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 Home -> Reviews -> Halo 3: ODST
Halo 3: ODST By: John "Award" Del Percio
October 15, 2009
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Developer :Bungie Studios
Publisher :Microsoft Game Studios
Release Date :September 2009
Platform : Microsoft XBox 360
Table of Contents

· Introduction
· Closer Look
· Facts
· Final

Full Circle

In the Dark Days, the simple primitives made do with games like Quake and Unreal Tournament, and Carmack and Romero and Specter and Molyneux said unto them: "All your base is belong to us," and the gamers lived in the darkness. And Microsoft said, "Let there be Halo," and there was Halo. And the world was transformed into a new and mystical being enthralling and consuming the fanboys of the XBox and the PlayStation and the Windows and the Macintosh and the forgettable Nintendo thingie of the era. And the Dreamcast, yeah, that too. And there was much flame warring. And Microsoft said: "Let there be more Halo," and there was more Halo...sort of...if you don't need an ending, enjoy Oogie Boogie as an evil mastermind to the once faceless Flood, and don't mind a near-clone of the first story. And Microsoft said: "Let there be yet more Halo," and there was yet more Halo. And in the grand scheme of things it was some pretty good Halo...sure it kept the dumbed down gunslinger style, but the layout was great, and we didn't care. And Microsoft said: "Let there be isometric Halo, and even more first person Halo too," and the heads of all the fanboys exploded in a big puff of smoke.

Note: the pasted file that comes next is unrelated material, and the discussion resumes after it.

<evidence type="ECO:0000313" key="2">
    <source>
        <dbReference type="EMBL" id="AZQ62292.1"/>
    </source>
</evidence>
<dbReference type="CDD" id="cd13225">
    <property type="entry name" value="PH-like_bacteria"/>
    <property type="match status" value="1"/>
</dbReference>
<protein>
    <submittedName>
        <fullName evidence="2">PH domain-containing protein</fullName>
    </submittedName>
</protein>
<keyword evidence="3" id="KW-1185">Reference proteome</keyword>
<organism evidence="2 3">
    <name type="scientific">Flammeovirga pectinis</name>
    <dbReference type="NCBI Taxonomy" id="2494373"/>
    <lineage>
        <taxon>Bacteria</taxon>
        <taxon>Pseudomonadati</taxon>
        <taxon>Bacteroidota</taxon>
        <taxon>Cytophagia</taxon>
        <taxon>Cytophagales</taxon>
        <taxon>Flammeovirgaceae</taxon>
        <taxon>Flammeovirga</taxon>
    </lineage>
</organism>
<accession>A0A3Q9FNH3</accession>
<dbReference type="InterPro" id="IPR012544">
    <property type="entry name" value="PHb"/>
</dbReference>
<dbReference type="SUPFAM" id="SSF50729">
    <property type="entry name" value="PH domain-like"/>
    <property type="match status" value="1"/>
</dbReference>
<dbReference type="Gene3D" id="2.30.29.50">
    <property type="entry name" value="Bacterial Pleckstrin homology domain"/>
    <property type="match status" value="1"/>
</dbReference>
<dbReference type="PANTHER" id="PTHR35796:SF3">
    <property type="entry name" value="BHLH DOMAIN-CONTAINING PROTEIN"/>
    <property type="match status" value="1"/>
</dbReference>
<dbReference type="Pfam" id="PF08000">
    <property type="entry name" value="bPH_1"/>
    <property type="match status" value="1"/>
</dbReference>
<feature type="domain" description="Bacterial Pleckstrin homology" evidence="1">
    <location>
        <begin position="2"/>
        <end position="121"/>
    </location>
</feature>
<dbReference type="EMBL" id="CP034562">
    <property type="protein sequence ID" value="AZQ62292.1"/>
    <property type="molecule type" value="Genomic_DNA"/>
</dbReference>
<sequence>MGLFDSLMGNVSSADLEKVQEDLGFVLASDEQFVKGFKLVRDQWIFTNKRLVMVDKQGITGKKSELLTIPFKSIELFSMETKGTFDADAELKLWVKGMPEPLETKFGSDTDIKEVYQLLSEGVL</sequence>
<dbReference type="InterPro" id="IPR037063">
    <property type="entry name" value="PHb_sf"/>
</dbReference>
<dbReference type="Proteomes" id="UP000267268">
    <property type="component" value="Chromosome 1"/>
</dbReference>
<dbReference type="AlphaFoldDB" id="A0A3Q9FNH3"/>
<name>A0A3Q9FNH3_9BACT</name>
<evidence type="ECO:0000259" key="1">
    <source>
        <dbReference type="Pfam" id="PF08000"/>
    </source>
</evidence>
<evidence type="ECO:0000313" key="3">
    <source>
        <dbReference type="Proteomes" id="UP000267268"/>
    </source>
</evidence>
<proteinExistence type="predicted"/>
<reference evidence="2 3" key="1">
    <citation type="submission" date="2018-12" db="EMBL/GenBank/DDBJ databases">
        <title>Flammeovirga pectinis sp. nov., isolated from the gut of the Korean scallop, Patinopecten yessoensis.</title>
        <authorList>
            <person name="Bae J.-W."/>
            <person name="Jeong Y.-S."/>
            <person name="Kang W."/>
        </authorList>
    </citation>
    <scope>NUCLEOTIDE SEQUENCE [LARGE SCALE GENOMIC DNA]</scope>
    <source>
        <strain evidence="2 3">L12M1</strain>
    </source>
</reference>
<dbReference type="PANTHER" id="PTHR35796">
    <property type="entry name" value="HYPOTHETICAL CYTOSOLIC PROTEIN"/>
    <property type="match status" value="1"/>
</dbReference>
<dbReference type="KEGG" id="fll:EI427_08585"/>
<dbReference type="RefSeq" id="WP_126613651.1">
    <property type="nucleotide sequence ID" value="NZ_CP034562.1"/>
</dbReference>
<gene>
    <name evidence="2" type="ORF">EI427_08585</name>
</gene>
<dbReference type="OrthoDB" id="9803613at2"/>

Yes, Halo changed the face of gaming and started a near-religious devotion of fans almost as virulent as the Covenant itself. To its detractors, it's an overly simplistic repetitious shooter with little substance, a thin story, and modest gun-play. For its fans its an untouchable beacon of perfection and balance for first person shooters. For those who first played Halo on the PC, it was a a sluggish, crash prone, overly specular game that made all surfaces look wet. I indeed remember having to stop the game and copy my checkpoints folder after nearly every checkpoint to avoid game crashes between. The end-days of PC gaming were trying indeed.

Yet the announcement of a new Halo game in the middle of a gaming convention is akin to shouting "your pants are on fire" in a refinery. The chaos and frenzy-driven madness that follows can not be contained or controlled. That madness rapidly spreads to the news sites, and before you know it there's an anticipation of "the new best game ever." Whether that title is earned or not becomes largely irrelevant. It's Halo, after all; And it has just traversed full circle...

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